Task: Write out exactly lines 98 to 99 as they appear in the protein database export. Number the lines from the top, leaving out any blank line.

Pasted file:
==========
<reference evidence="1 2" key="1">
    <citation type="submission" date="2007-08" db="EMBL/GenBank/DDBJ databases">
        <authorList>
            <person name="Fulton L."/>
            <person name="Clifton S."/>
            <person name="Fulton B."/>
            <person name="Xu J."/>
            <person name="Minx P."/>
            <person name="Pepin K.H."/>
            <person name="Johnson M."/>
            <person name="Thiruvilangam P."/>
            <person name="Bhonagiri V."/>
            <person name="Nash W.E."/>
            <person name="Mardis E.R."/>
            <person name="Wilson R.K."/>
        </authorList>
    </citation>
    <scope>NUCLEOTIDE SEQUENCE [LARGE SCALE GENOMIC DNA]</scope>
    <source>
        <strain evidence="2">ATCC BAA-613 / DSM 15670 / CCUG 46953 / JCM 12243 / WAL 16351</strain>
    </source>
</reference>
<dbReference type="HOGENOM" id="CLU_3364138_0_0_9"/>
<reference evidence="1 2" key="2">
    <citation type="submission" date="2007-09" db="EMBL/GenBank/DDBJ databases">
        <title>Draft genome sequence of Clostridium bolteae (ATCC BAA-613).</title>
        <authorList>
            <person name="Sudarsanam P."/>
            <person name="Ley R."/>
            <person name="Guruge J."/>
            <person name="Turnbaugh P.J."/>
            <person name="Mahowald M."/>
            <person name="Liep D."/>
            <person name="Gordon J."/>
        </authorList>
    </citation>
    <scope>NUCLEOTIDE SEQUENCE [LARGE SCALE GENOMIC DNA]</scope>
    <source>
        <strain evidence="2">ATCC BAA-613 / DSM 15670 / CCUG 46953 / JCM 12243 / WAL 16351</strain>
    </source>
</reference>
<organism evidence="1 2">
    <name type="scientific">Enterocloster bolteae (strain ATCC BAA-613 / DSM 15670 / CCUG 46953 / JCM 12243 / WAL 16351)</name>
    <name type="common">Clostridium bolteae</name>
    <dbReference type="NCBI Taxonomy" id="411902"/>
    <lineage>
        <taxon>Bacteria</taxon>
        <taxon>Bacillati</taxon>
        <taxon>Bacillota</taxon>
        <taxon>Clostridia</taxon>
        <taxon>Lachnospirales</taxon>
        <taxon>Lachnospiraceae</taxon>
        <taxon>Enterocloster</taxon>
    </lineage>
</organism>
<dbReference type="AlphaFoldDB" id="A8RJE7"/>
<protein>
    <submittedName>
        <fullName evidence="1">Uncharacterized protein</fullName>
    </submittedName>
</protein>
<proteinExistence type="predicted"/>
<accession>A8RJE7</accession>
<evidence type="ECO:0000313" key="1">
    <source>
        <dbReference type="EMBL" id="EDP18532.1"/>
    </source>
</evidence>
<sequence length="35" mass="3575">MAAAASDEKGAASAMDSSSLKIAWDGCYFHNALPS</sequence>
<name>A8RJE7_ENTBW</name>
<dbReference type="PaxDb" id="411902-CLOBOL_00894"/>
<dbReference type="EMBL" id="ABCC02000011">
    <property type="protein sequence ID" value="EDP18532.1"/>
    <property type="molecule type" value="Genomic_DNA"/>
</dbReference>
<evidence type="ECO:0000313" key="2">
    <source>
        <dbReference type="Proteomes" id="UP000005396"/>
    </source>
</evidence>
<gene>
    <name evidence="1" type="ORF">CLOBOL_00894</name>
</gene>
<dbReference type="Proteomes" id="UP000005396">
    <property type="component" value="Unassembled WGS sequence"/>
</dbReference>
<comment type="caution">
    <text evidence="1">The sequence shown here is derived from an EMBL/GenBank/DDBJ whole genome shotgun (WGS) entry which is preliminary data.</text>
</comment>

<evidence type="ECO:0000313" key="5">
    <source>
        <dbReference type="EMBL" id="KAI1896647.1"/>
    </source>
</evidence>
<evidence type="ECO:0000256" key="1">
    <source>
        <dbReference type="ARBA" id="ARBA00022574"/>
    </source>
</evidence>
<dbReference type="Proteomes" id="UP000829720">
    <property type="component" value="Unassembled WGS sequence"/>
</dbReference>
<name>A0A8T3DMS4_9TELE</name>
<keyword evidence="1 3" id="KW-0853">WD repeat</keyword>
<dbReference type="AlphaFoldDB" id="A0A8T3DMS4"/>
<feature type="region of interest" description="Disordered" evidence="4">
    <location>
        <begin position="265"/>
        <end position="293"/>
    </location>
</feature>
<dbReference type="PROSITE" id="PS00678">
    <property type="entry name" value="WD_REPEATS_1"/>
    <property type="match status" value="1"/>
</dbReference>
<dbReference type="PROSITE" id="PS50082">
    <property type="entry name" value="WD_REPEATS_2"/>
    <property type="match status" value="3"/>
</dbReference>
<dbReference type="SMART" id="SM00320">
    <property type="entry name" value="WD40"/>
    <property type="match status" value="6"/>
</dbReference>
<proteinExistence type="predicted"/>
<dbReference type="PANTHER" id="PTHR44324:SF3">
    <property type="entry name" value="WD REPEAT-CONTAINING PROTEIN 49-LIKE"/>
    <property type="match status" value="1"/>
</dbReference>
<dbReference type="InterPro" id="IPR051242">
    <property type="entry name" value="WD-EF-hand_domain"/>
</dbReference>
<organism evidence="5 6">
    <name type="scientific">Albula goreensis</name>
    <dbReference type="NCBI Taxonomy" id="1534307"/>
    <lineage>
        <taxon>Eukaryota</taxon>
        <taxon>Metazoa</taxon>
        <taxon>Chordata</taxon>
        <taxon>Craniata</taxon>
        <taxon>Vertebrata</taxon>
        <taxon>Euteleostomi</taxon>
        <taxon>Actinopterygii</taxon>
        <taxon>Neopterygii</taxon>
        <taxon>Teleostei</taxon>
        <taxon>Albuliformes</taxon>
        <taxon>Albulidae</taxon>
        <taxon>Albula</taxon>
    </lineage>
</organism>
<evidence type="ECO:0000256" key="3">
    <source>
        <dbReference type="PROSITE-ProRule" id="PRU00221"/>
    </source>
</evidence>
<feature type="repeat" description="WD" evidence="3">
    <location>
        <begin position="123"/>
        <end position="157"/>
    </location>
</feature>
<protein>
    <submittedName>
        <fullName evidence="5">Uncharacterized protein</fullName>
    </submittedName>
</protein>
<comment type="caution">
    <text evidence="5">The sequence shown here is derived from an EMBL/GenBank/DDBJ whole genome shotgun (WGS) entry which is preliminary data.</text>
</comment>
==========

    </source>
</evidence>